Did I tell you that we had a troupe of Aussies up from the bakeries the other day: they sang to the men and were quite good, but all in English of course, occasional French remarks were dropped by one of the comics but it was of the na poo variety!

They came to supper with us afterwards and then sang some more to us. They enjoyed themselves hugely I think, one of them- the pianist accompanist-, who was quite good, saw my uniform badges and asked if I really came from Lincolnshire. I said yes and asked him if he knew it. Oh yes he’d been pianist to Clement’s Pierrots at Skegness !

20/3/1918 I Couldn’t get this finished last night: it got late and I was very cold and sleepy.

I have been vaccinated today: three places on my thigh. I don’t have a fearful amount of running about to do in the electricity and would rather have my arms free. Isabel has been done in the arm so she will have to run errands for me if I have a “bad leg” and I shall be able to dress her if she has a bad arm. The hospital is being vaccinated by degrees: the poor doctors have to work like niggers and they’ve all been done themselves, and some of them are feeling a bit chippy already, although it doesn’t generally take under about 5 days.

On Suday Isabel and I went off on our bikes to the Foret Verte to pick daffodils. It was about 14 miles away I suppose. The wild daffodils were a sight, masses and masses of them. We took our tea and enjoyed ourselves immensely. We brought piles back in buckets hung around us and they are awfully bright in the wards.

I can’t think why you’ve had so few letters from me lately: I’ve been writing rather frequently as a matter of fact. Did Father get a letter acknowledging funds and have you had a letter from me since the one I wrote to M ? I expect she has the undies by now: please thank her immensely for the designs which are top-hole. Of course as sson as I wrote saying the newspapers weren’t coming they proceeded to pour in so that’s all right.

I had a letter from Tim, she hopes to come back in May, if all goes well so that will be “a bit of good”. How awfully good of Charlie to stand treat to you again, he is getting a nut these days isn’t he.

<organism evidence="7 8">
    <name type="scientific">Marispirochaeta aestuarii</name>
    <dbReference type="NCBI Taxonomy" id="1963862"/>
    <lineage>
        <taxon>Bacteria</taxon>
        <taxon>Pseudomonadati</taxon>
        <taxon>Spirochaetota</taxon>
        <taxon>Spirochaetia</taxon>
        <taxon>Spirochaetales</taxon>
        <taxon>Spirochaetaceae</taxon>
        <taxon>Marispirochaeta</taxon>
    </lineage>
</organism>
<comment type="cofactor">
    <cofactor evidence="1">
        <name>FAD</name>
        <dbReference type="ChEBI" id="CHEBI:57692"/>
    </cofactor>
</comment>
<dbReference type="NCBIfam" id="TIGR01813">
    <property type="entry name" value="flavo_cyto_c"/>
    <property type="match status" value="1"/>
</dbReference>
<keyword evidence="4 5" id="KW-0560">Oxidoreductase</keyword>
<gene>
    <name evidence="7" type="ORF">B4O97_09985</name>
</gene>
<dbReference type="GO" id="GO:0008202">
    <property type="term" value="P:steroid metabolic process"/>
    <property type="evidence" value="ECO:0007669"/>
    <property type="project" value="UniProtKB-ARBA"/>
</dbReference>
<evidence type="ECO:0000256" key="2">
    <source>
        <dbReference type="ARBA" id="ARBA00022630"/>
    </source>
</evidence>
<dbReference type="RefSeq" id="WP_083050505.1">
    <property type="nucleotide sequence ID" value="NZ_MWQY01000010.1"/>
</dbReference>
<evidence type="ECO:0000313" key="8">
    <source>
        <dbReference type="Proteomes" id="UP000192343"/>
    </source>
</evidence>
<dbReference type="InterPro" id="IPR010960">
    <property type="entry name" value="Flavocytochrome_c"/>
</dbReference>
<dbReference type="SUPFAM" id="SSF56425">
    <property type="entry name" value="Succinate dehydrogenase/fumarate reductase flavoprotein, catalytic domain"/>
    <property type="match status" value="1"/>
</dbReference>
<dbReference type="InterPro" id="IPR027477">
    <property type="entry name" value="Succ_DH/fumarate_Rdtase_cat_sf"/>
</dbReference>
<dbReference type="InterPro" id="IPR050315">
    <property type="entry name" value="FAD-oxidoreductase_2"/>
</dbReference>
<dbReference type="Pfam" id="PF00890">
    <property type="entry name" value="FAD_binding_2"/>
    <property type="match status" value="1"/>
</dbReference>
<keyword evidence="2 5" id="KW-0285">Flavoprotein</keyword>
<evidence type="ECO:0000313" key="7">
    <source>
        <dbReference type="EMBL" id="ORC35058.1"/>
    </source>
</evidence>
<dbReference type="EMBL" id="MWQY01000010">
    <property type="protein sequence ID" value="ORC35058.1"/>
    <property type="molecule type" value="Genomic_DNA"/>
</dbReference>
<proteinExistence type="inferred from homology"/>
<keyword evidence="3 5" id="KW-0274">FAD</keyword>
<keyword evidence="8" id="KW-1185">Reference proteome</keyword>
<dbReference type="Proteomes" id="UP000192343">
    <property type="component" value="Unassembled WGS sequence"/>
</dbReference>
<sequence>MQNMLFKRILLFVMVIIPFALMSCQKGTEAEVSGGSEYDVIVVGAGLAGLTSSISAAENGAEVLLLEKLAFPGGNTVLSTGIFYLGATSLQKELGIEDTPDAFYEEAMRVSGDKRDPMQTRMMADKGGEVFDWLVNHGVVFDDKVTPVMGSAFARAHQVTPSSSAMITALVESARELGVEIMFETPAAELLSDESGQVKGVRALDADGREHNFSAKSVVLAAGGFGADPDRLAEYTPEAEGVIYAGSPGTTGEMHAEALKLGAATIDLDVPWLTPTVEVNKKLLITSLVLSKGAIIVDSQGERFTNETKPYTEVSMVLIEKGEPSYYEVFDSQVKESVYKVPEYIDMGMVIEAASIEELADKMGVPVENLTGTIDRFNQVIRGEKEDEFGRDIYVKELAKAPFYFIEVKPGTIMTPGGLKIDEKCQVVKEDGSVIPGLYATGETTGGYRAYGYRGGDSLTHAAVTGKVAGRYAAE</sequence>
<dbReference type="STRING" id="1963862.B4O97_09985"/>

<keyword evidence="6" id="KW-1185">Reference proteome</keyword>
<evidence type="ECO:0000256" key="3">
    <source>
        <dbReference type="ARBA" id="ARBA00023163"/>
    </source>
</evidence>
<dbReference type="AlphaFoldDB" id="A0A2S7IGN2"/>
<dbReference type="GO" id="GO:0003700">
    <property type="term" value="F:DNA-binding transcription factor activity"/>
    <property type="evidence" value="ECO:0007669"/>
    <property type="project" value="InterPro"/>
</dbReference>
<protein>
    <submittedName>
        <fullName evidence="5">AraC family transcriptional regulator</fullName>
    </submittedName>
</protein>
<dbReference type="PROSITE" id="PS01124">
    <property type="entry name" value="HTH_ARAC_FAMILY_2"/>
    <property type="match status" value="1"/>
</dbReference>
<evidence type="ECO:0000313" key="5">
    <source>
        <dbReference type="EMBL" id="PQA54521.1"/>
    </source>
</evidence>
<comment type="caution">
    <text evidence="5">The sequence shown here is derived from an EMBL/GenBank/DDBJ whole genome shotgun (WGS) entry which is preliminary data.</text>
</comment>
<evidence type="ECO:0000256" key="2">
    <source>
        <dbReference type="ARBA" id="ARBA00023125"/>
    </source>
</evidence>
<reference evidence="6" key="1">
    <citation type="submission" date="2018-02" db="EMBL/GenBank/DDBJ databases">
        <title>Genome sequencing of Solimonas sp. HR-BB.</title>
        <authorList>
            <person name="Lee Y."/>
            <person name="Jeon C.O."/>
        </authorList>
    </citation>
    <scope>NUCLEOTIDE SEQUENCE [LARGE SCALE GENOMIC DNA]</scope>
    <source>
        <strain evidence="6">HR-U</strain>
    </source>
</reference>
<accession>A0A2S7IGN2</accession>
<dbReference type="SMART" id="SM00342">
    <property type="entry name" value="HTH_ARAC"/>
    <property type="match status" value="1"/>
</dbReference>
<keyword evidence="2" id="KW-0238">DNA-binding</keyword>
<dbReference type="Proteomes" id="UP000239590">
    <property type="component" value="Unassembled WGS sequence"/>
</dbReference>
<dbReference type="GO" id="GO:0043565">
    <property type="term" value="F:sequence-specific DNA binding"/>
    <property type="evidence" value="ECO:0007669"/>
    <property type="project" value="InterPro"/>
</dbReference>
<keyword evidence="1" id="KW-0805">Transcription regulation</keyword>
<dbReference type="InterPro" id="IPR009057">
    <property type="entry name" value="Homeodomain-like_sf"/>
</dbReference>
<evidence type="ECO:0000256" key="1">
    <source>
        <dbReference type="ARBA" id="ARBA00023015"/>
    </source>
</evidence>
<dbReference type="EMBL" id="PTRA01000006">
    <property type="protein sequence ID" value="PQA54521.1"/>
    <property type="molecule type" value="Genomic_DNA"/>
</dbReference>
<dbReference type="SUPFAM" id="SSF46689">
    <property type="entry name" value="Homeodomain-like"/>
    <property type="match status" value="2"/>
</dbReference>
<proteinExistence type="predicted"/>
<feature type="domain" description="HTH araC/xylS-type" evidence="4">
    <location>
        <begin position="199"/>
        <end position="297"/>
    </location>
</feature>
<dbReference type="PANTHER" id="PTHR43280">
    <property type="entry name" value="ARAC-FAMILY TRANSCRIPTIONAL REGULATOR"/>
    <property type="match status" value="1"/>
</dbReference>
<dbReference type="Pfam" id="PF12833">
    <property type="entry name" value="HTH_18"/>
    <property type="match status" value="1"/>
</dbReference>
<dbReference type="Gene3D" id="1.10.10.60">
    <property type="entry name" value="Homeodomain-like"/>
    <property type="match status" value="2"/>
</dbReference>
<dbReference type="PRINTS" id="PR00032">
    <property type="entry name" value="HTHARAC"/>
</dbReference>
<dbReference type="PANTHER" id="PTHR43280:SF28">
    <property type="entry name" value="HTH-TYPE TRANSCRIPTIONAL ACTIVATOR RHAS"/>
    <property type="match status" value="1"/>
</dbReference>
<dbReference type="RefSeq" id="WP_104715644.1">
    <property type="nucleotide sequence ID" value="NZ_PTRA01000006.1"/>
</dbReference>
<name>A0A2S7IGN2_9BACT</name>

What a pity I can’t bring you home a soldier as Batman, the Flemings are awfully good clean steady workers:I’m sure that we shall have to get Flemish girls as servants after the war: English ones seem so hopeless. It makes me tickle to hear about the cook!!

I must dry up and go to bed.

I’m bringing some Maggi soup squares: I have got peas and peas and bacon: can you remember any other kinds that were good? I get a sugar card on landing so the last girl who went on leave told me but she got her meat card locally: a special kind of mixed affair for meat and margarine issued to people on leave. Do ask Joe Bickerton again if he cant supply that. I hope you’ve applied for my leave papers.

Best love to you all your loving D

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You will have to get a regular “pack of cards” before I can eat anything at home.

WW1 Ration books

Collection WW1 Ration Books:

HMB 16/3/1918

My dearest Mother

I am hoping to come on leave at the end of the first week or beginning of the second week in April, heavenly thought! So please write at once to Lieutenant A Van Horde, Bureau des conges Militaires Belges. Aldwych WC and ask for a conge form like you had before and fill it up at once and send it back and ask them to send it off at once. I am so excited at the thought of coming. I hope Fuller hasn’t pruned the rose trees yet. I am longing to have a go at them. I am so sorry to hear that the servants are so troublesome. However I can be quite useful when I come or will try anyway. Is there anything in the way of grub you would like me to bring over?

I suppose . Our grub here is still quite decent so I shan’t mind taking in a few holes in my belt when I come home.

The Greyhound has not descended upon me yet, thank God! Fortunately her hospital is a very long way out so she could only come up on a half day or something like that. I have still got a quite elegantly slim figure, for me and I really must have some of my clothes altered! They hang around me.

I am glad John is dealing out Belteshazzar to tiresome natives: it is a good thing it has saved him from that old fool Archie’s machinations.

Please thank Father for the £10 which has arrived safely: I think I have already acknowledged the Red Cross grant for which also many thanks.

I hope M has got the undies by now and that you will be so kind as to send me a list of my pictures again as I have absolutely lost the one you sent me before.

I am enclosing you a pleasant snap-shot of myself taken by Isabel. She and I are going to travel home together DV and WP. Mr Todd is a devil: I can get no catalogues for him and I have had no papers since Feb 23rd. Is it the posts I wonder.

I must dry up now

Best love to you all

Your loving Dorothy.